Combining Adderall with alcohol can also cause severe heart problems. Since Adderall is a stimulant and alcohol is a depressant, the two substances will compete in the body, raising blood pressure and body temperature, increasing heart rate and causing an irregular heartbeat. Adderall can also dull the symptoms of being drunk. When combined, people might not know how much alcohol they’ve consumed, leading to over-drinking, risky behavior and alcohol poisoning. 

It’s essential to report these symptoms to a medical professional or call emergency health services immediately. 

Withdrawal 

The physical dependence on Adderall can come with uncomfortable or painful symptoms when a person attempts to quit without medical support. Withdrawal symptoms appear when the brain tries to adapt to the sudden absence of drugs. 

While withdrawal doesn’t always indicate addiction, it’s beneficial to understand the signs:

  • Unusual tiredness and fatigue
  • Nausea
  • Stomach aches or cramping
  • Vomiting 
  • Mood changes
  • Increased appetite
  • Vivid or unpleasant dreams
  • Psychomotor changes like uncontrollable or slowed movements

Stimulant withdrawal might also make you seem hungover or intoxicated, and the risk worsens when the Adderall is misused. 

Overdose 

The risk of Adderall overdose increases as the individual takes too much or manipulates its administration by snorting or injecting their medication. Taking Adderall with alcohol can also increase the possibility of a fatal overdose. 

Depending on the frequency and dosage of the person, symptoms of an Adderall overdose can include: 

  • Cardiac arrest
  • Seizure
  • Paranoia
  • Tremors
  • Panic
  • Hallucinations
  • Confusion
  • Restlessness

It’s essential to seek emergency health care services if you or someone you know experiences the above symptoms. An overdose can be fatal if left untreated. Other severe symptoms of prolonged use, such as kidney or brain damage, can also lead to coma or death.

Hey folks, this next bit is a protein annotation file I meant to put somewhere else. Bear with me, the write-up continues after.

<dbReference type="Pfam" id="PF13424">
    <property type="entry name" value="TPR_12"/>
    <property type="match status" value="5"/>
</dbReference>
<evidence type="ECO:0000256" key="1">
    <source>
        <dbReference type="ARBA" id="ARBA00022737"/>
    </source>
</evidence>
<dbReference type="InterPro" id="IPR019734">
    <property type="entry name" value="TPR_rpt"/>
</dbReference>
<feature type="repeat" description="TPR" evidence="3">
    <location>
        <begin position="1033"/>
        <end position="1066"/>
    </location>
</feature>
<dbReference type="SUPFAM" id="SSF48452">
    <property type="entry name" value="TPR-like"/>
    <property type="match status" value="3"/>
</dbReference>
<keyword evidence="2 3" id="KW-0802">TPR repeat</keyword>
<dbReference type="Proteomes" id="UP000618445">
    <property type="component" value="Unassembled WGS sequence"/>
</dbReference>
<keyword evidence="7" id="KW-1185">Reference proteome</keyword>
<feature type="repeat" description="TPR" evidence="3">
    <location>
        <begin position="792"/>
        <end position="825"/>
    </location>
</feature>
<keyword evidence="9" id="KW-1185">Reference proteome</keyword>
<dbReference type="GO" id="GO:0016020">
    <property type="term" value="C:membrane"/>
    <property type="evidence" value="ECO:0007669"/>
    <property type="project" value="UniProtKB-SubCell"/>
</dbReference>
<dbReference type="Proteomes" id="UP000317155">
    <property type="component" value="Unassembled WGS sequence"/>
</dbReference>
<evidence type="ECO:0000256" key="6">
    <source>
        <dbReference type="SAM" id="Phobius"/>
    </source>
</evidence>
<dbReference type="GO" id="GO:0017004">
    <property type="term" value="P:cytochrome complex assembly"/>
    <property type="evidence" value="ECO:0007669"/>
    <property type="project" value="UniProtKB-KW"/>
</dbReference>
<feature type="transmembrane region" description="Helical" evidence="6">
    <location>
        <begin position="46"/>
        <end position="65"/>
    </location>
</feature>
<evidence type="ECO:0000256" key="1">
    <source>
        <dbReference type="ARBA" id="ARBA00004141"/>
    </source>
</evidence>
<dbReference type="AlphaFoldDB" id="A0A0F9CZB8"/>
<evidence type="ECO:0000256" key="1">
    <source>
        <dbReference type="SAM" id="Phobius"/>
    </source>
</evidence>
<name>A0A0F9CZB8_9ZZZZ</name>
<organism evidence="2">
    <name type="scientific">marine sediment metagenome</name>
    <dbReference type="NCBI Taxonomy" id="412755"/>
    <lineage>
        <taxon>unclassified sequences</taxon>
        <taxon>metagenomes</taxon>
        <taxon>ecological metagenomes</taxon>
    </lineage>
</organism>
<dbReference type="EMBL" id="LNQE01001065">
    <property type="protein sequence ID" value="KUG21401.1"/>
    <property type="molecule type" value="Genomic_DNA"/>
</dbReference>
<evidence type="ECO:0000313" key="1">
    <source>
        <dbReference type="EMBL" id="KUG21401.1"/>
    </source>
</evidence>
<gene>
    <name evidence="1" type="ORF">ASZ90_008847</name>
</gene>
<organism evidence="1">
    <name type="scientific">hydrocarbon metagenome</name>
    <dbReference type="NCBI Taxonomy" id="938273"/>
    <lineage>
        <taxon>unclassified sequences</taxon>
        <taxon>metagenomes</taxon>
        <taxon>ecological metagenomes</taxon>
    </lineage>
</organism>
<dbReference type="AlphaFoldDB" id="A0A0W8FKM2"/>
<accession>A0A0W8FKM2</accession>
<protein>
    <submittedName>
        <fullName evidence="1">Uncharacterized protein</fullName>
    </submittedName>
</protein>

How to Know When It’s Time for Treatment

When a person develops an Adderall addiction, the physical and mental dependence associated with the disease can make it challenging to quit the drug. This reliance will often interfere with relationships and daily routines. It can also cause individuals to lose money, jobs and academic opportunities, which can have a profound mental effect on individuals.

Doctors can diagnose Adderall use disorder if you or someone you know is dealing with this complex disease. It might be time to seek professional help through an Adderall addiction treatment program if you:

  • Take Adderall in more significant amounts than prescribed or more frequently than directed
  • Attempt to quit Adderall unsuccessfully
  • Spend the majority of your time using, supplying or recovering from the drug
  • Experience extreme cravings to use Adderall
  • Find that using the substance interferes with all aspects of your life 
  • Continually use Adderall even when it causes relationship issues 
  • Partake in risky behavior or find yourself in dangerous situations while using Adderall 

The Time For Treatment is Now

Don’t let your substance use continue to wreak havoc on your life. Start your recovery today.

Types of Treatment Available for Adderall Addiction

Types of Treatment Available for Adderall Addiction

Depending on the level of care needed, people addicted to Adderall can receive treatment at a hospital, live in a treatment center or receive care while living at home. 

Hospital-Based Care

Inpatient or partial hospitalization programs provide addiction treatment and health care services to help those struggling with substance use disorders and medical problems. Similar to residential care, hospitals can use medicines, therapy and structured plans to help clients reach sobriety. 

Residential Inpatient Treatment